Thursday, January 29, 2004

The Lesson of Jack McKeon (and Pat Corrales) | If Larry Bowa thought he was under a microscope last year, he ain't seen nothing yet. The Chicago Tribune's Phil Rogers joins Jerry Crasnick and Tim Kurkjian in predicting, many weeks before any games are to begin, that the Phils' skipper has been given all the tools he needs for the team to succeed -- and that if it doesn't, he might be held accountable. Writing today's "Hot Stove Heater" column on, Rogers observes of Bowa:

Baseball's most combative manager has enjoyed professional immunity under GM Ed Wade. That could end if Bowa winds up having to stem another rebellion in spring training or during the first half of the season. There will be a great deal of focus on Bowa after Wade added Billy Wagner, Tim Worrell and Eric Milton to the pitching staff as the Phillies move into Citizens Bank Park. The National League East seems eminently winnable for some team other than Atlanta, as it did a year ago. But Bowa has not proven himself to be the right man for the job. The addition of Kevin Millwood, Jim Thome and David Bell only led to an increase of six victories from 2000, when the Phillies had a losing record. The 86 wins matched the most ever for a team managed by Bowa, whose lifetime record is 27 games under .500. In his defense, he inherited bad teams in Philadelphia and San Diego. But this team should be very good. If it is not, Bowa will pay the price.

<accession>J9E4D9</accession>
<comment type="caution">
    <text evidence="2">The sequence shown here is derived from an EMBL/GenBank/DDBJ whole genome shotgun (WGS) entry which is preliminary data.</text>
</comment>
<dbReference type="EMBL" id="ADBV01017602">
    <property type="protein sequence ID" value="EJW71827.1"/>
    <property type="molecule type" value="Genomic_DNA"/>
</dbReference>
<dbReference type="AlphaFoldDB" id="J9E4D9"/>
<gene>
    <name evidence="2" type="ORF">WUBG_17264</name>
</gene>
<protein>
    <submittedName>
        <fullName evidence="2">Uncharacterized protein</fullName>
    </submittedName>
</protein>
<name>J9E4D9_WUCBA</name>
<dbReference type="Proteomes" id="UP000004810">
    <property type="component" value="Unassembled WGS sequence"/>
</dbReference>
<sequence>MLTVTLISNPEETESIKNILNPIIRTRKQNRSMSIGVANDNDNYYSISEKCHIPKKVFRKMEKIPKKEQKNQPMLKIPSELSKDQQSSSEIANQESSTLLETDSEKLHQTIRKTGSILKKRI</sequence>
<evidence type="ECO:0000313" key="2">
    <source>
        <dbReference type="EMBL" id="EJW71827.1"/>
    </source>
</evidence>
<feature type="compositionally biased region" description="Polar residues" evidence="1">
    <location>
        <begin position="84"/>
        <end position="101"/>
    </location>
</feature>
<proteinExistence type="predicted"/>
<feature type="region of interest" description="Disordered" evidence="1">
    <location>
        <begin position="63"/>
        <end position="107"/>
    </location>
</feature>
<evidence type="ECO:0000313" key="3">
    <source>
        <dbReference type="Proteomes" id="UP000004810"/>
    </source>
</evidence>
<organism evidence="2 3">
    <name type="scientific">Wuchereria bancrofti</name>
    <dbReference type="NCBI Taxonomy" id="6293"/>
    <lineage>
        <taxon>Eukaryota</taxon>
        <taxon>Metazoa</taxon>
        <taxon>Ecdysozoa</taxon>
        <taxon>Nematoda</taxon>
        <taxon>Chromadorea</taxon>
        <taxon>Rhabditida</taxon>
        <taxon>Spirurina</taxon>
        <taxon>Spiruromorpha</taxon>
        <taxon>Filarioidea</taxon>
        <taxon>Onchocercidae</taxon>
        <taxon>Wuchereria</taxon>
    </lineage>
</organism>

Which is as it should be. As Rogers indicates in his piece, I'm not the only one who thought Bowa should have gotten much more scrutiny than he did for his role in last season's collapse. Rogers uses the Marlins' midseason hiring of Jack McKeon as the peg for his story, and wonders whether it will lead to a renewal of a trend of two decades ago, when more than a few teams -- including the 1983 Phillies -- switched managers after the season had started and went on to find success. In the Phils' case, Paul Owens sacked the in-over-his-head Pat Corrales -- while the team was in first place (!) -- installed himself as manager, and helped lead the Wheeze Kids to the National League pennant.

As a baseball guy, Bowa has been underwhelming, mishandling his pitching staff and unable to motivate the closest thing he has to a protege, light-hitting shortstop Jimmy Rollins. As a motivator, he's been a disaster, mistakenly assuming that he can will his team to burn with the same kind of intensity with which he once played. The problem for Wade is that the Phils aren't likely to stumble so hard out of the gate that a managerial change becomes the obvious solution. As with Owens's firing of Corrales, Wade will probably need to determine whether his team is playing up to its potential, regardless of its place in the National League East standings. Maybe Larry Bowa won't be the only Phillie management type on the hot seat in 2004.


Post a Comment

<< Home